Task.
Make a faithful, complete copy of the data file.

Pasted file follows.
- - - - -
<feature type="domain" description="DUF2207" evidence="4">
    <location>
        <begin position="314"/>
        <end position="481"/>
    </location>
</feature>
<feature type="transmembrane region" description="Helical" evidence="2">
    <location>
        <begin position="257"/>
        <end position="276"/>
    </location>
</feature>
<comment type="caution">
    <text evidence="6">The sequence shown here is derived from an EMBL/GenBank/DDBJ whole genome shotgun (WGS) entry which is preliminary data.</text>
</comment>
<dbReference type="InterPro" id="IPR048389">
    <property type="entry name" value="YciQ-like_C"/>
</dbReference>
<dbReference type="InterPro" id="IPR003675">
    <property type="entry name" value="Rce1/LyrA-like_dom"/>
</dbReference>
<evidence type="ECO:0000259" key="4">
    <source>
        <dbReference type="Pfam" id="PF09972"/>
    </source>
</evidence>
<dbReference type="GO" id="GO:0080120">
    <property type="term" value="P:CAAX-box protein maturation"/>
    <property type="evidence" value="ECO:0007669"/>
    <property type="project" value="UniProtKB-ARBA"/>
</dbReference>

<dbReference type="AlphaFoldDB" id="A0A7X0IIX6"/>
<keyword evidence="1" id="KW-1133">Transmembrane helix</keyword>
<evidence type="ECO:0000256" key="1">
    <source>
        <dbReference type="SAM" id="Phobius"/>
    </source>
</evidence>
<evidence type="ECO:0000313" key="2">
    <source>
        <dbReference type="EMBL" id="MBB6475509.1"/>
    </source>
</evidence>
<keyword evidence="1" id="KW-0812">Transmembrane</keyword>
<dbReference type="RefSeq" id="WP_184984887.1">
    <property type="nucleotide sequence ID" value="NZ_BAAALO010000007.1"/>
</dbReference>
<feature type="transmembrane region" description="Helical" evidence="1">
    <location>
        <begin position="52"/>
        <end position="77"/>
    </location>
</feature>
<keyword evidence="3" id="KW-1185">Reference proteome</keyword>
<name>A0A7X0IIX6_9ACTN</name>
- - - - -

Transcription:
<feature type="domain" description="DUF2207" evidence="4">
    <location>
        <begin position="314"/>
        <end position="481"/>
    </location>
</feature>
<feature type="transmembrane region" description="Helical" evidence="2">
    <location>
        <begin position="257"/>
        <end position="276"/>
    </location>
</feature>
<comment type="caution">
    <text evidence="6">The sequence shown here is derived from an EMBL/GenBank/DDBJ whole genome shotgun (WGS) entry which is preliminary data.</text>
</comment>
<dbReference type="InterPro" id="IPR048389">
    <property type="entry name" value="YciQ-like_C"/>
</dbReference>
<dbReference type="InterPro" id="IPR003675">
    <property type="entry name" value="Rce1/LyrA-like_dom"/>
</dbReference>
<evidence type="ECO:0000259" key="4">
    <source>
        <dbReference type="Pfam" id="PF09972"/>
    </source>
</evidence>
<dbReference type="GO" id="GO:0080120">
    <property type="term" value="P:CAAX-box protein maturation"/>
    <property type="evidence" value="ECO:0007669"/>
    <property type="project" value="UniProtKB-ARBA"/>
</dbReference>

<dbReference type="AlphaFoldDB" id="A0A7X0IIX6"/>
<keyword evidence="1" id="KW-1133">Transmembrane helix</keyword>
<evidence type="ECO:0000256" key="1">
    <source>
        <dbReference type="SAM" id="Phobius"/>
    </source>
</evidence>
<evidence type="ECO:0000313" key="2">
    <source>
        <dbReference type="EMBL" id="MBB6475509.1"/>
    </source>
</evidence>
<keyword evidence="1" id="KW-0812">Transmembrane</keyword>
<dbReference type="RefSeq" id="WP_184984887.1">
    <property type="nucleotide sequence ID" value="NZ_BAAALO010000007.1"/>
</dbReference>
<feature type="transmembrane region" description="Helical" evidence="1">
    <location>
        <begin position="52"/>
        <end position="77"/>
    </location>
</feature>
<keyword evidence="3" id="KW-1185">Reference proteome</keyword>
<name>A0A7X0IIX6_9ACTN</name>